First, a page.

Drewry predicted in December that the westbound trade would grow 3.8 percent in 2019, but by early March, the analyst said there were already signs that it was an overly optimistic expectation.
A persistent issue
For the carriers, the specter of slowing volume growth raises an old but persistent issue: matching available vessel capacity — i.e., supply — with demand.
“With demand unlikely to rebound prolifically this year, carriers yet again have the daunting challenge of absorbing new big ships into the trade,” Drewry noted in a March issue of its Container Insight Weekly.
As of the end of 2018, the average size of container ships deployed between Asia and Europe had increased 6 percent from the start of the year to 15,000 TEU, by far the largest of any trade. Drewry forecasts that average will rise again this year, as there are about 460,000 TEU of ultra-large container vessels (ULCVs) scheduled for delivery, to be immediately followed by another record amount of mega-ship tonnage arriving in 2020, when ULCVs with a combined capacity of 620,000 TEU will hit the water.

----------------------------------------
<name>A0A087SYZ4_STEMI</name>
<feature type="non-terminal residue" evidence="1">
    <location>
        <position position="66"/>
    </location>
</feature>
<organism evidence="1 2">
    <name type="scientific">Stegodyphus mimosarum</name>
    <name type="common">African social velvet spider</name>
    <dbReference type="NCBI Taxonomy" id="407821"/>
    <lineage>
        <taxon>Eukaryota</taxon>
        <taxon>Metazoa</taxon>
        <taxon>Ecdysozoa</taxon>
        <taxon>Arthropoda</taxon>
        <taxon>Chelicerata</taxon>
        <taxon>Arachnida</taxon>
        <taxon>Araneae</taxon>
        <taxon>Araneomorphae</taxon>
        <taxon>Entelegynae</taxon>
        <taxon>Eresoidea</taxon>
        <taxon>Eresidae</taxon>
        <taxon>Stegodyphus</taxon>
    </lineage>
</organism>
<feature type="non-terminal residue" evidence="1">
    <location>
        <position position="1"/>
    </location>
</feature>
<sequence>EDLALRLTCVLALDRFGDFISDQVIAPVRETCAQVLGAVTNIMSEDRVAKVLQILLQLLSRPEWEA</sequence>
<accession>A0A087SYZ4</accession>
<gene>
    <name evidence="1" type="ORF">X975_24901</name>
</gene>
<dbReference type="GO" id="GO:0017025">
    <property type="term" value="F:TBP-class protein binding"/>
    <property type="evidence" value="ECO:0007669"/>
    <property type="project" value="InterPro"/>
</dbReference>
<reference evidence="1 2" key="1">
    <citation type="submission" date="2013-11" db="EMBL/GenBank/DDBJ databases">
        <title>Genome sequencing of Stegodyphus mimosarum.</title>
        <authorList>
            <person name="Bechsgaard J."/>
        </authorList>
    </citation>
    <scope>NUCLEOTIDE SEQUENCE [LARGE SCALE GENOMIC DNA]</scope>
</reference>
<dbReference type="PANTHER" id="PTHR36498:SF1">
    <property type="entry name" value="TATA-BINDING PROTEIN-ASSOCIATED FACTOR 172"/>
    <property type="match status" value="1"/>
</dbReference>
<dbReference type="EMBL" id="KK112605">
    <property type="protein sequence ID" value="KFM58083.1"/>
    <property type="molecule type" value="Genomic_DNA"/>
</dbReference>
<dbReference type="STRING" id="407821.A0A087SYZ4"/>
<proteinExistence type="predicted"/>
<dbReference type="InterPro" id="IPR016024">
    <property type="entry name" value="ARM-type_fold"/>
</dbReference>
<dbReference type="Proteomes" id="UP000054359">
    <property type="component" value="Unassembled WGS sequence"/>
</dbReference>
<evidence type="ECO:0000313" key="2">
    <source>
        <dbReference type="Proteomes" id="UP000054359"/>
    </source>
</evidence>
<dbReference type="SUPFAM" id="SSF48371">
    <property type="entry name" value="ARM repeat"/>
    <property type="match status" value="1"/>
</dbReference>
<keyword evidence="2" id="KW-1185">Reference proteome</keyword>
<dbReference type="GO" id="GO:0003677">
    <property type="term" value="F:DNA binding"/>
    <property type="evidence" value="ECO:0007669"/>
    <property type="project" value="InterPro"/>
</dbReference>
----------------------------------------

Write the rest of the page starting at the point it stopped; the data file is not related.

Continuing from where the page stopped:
According to Alphaliner, deliveries of mega-ships to carriers in the Ocean and THE alliances this year will add up to 28,000 TEU a week to the Asia-North Europe trade, a 10 percent increase in weekly capacity on the route.
Despite the surplus capacity, Hapag-Lloyd and Cosco Shipping remain positive in their global outlooks for 2019. Hapag-Lloyd predicts its global container volume will grow in line with the market this year, roughly 4 percent, according to an estimate from the International Monetary Fund. The Hamburg-based carrier expects freight rates will also increase slightly over those of 2018.
“While our business is and will remain cyclical, market conditions have gradually improved for liner shipping companies over the last few years,” CEO Rolf Habben Jansen said in the carrier’s 2018 earnings statement.
Quoting data from Drewry and Alphaliner, Cosco Shipping is expecting industry-wide capacity in 2019 to grow 5.9 percent and volume to rise 4.5 percent. Maersk Line, on the other hand, is predicting the global container market will grow 1-3 percent this year, a percentage it expects will be matched by its container volume growth.
Canceled sailing notices are already coming as carriers try to manage the oversupply of tonnage. Ocean Alliance members CMA CGM, Cosco (including OOCL), and Evergreen Line, for example, will cancel five Asia-North Europe loops and one loop on the Asia-Mediterranean trade between weeks 17 to 21 (April 22 to May 20).
But even as it blanks sailings, the Ocean Alliance will be adding its seventh Asia-North Europe service in April. Carriers and shippers alike will be keeping a close eye on capacity in the trade, as surplus supply often leads to a rapid deterioration in rates, a development carriers already operating on slim margins may not be able to weather.